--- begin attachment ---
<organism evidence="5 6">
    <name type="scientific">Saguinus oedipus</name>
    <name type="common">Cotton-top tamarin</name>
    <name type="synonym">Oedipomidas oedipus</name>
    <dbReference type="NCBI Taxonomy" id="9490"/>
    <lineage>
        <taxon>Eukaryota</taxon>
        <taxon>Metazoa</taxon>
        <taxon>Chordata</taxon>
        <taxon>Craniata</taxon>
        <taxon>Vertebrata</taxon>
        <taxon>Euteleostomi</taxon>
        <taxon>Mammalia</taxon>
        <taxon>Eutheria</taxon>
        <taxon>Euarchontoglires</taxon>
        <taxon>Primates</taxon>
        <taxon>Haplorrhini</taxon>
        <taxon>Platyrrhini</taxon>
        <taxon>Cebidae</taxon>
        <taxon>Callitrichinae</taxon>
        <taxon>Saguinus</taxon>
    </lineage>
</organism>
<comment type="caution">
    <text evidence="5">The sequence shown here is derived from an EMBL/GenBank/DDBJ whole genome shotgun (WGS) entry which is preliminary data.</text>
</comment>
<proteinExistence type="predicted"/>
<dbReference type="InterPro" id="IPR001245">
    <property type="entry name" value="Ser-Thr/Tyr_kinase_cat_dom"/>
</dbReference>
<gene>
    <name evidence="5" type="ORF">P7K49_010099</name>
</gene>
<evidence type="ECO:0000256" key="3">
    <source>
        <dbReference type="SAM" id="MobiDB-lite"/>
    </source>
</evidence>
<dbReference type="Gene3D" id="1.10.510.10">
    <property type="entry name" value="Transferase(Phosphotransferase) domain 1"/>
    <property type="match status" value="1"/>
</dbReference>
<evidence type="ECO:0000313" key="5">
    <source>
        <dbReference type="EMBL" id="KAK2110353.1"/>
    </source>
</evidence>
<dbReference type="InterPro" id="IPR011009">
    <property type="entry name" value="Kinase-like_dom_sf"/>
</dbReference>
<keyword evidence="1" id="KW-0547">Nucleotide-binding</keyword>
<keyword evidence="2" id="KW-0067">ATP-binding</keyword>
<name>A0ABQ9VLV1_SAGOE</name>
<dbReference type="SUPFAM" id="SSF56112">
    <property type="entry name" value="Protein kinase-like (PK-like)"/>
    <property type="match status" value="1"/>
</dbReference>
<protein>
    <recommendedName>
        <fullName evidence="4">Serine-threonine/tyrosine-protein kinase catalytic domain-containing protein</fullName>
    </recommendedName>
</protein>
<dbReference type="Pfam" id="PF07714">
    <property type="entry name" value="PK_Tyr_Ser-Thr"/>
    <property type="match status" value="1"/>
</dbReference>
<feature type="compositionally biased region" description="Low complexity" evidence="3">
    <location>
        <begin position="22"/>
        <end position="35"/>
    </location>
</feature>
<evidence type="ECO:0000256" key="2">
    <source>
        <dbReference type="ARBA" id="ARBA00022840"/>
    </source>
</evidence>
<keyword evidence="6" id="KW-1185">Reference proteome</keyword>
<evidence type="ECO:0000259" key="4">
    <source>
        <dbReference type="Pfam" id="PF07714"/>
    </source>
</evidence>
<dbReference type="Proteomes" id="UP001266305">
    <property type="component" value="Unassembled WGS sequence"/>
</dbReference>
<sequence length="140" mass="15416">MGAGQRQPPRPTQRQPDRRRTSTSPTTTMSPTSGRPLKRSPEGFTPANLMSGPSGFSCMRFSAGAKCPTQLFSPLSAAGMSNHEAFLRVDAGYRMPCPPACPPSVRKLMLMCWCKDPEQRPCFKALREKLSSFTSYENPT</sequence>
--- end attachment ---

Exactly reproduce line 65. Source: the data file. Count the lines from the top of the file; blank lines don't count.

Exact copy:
    <property type="match status" value="1"/>